The moon’s atmosphere as we know it today is hardly existent. But a new study suggests that it once had a proper, albeit temporary, atmosphere several billions of years ago, as the moon might have had volcanic eruptions spewing gas above its surface.
As explained by NASA in a 2013 article, the moon has an atmosphere consisting of a rather peculiar mix of gases, such as sodium and potassium. The lunar atmosphere has only a million molecules, and while that may sound like a lot, the space agency explained that this represents an “infinitesimal,” or extremely small amount of air compared to what we breathe here on Earth. Experts often refer to this atmosphere as an “exosphere,” as the aforementioned molecules are too few in number to behave like gases normally do.
According to Space.com, that wasn’t always the case for our moon, and this was proven by a team of scientists from NASA’s Marshall Space Flight Center and the Lunar and Planetary Institute (LPI). The researchers believe that the moon’s atmosphere was created by its ancient volcanoes some 3 billion to 4 billion years ago, with the temporary atmosphere lasting for about 70 million years before it ultimately vanished.
In a statement published by the LPI, the researchers explained that the moon still has visible surfaces made out of volcanic basalt which could be traced back to volcanic eruptions from its early history. In the 1970s, Apollo astronauts gathered samples from the magma underneath the moon’s surface and concluded that they had chemical features such as carbon dioxide, hydrogen, oxygen, sulfur, and other volatile gases.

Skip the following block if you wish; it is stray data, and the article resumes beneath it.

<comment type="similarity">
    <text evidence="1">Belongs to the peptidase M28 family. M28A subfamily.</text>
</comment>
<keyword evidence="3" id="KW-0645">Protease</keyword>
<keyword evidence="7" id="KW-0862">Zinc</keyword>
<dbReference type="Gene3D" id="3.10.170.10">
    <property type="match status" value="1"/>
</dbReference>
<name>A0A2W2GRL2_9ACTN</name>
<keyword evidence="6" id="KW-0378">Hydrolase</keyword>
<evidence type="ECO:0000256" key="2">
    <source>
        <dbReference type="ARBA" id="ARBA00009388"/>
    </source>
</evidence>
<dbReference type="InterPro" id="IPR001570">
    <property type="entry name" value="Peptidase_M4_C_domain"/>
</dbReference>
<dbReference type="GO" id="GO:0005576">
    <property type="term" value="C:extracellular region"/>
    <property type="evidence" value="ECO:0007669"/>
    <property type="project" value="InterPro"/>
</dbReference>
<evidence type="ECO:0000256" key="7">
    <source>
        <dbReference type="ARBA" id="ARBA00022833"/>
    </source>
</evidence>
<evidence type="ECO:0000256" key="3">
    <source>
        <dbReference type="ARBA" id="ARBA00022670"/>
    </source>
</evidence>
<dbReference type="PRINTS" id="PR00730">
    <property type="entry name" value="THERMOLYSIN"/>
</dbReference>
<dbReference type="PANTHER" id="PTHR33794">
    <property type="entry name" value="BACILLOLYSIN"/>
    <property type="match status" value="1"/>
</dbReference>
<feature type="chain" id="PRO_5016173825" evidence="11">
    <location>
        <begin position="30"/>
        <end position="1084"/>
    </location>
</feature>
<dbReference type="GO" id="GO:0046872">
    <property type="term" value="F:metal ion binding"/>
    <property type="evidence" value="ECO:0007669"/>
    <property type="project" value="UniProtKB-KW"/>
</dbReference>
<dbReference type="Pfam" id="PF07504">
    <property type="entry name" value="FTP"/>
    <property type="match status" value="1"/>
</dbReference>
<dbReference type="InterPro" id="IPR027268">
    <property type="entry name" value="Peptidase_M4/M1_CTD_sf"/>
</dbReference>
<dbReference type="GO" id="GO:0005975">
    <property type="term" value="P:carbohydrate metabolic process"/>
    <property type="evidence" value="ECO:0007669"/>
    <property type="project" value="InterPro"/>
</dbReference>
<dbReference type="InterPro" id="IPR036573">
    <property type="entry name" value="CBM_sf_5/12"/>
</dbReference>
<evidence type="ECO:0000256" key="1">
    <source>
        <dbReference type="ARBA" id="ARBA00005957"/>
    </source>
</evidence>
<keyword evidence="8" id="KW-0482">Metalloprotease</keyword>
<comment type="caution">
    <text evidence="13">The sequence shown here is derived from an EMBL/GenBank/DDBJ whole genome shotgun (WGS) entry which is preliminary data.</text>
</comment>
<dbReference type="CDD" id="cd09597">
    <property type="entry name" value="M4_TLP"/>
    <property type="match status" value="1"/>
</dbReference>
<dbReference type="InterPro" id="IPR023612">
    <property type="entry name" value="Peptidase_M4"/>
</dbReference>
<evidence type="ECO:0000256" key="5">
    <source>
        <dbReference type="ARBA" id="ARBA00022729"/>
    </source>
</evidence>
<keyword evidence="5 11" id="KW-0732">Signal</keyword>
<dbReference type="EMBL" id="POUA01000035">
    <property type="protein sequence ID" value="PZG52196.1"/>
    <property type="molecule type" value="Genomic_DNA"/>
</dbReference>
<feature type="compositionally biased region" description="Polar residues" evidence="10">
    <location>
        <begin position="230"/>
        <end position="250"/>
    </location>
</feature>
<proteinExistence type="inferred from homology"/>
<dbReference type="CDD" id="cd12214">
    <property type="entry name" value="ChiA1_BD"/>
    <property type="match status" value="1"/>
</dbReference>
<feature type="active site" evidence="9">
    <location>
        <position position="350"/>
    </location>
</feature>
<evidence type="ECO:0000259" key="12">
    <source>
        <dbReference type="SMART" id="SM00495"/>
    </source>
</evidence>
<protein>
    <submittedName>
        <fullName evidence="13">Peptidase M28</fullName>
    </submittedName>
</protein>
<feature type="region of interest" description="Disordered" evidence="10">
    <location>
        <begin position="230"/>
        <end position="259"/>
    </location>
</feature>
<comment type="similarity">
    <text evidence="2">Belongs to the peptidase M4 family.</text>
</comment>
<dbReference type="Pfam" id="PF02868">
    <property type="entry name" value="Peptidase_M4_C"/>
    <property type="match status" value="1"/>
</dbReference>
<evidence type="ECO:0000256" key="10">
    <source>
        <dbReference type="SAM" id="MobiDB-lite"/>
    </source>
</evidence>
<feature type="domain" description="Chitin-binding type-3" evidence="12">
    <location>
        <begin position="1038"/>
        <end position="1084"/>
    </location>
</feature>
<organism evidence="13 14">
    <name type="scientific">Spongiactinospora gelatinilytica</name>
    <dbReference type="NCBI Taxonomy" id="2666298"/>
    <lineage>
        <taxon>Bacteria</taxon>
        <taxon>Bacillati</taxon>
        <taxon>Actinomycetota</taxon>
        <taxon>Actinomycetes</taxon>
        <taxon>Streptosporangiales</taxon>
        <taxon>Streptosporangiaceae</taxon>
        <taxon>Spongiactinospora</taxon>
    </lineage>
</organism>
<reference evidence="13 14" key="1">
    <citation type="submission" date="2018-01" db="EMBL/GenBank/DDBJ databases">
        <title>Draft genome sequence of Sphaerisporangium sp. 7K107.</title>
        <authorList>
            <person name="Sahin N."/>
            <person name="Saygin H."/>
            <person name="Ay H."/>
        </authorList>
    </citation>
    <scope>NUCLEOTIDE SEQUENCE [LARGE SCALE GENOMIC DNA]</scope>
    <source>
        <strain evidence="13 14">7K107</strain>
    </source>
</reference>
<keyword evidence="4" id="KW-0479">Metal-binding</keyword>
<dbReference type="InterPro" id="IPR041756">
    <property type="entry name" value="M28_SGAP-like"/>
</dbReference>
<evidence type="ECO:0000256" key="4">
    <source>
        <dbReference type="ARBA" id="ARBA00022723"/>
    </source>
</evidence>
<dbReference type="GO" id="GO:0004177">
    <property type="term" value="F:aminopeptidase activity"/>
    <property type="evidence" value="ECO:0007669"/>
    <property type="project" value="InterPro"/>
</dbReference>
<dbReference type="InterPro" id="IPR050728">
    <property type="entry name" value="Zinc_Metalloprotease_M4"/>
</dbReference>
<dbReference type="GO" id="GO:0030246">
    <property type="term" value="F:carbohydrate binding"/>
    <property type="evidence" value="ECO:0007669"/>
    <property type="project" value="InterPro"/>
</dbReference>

For the purposes of the new study, the researchers calculated the amounts of gases that were included in the erupting lava and used this data to determine how thick the moon’s atmosphere was at its peak. Based on the new findings, the lunar atmosphere was thickest when volcanic activity peaked about 3.5 billion years ago. At that point, the atmosphere was growing faster than it could dissipate into space.
The scientists believe that their research could have very important implications for space agencies planning to launch moon missions. This is because the findings “quantify a source of volatile (gases)” that could have possibly been trapped from the moon’s atmosphere into cold areas near the lunar poles. According to the LPI’s press release, this could mean that the moon has a workable source of ice for future sustained lunar exploration endeavors. The presence of volatiles trapped in icy deposits might also be able to provide air and fuel to astronauts exploring the lunar surface, and hint at the possibility of missions “beyond the moon.”
[Featured Image by Dan Kitwood/Getty Images]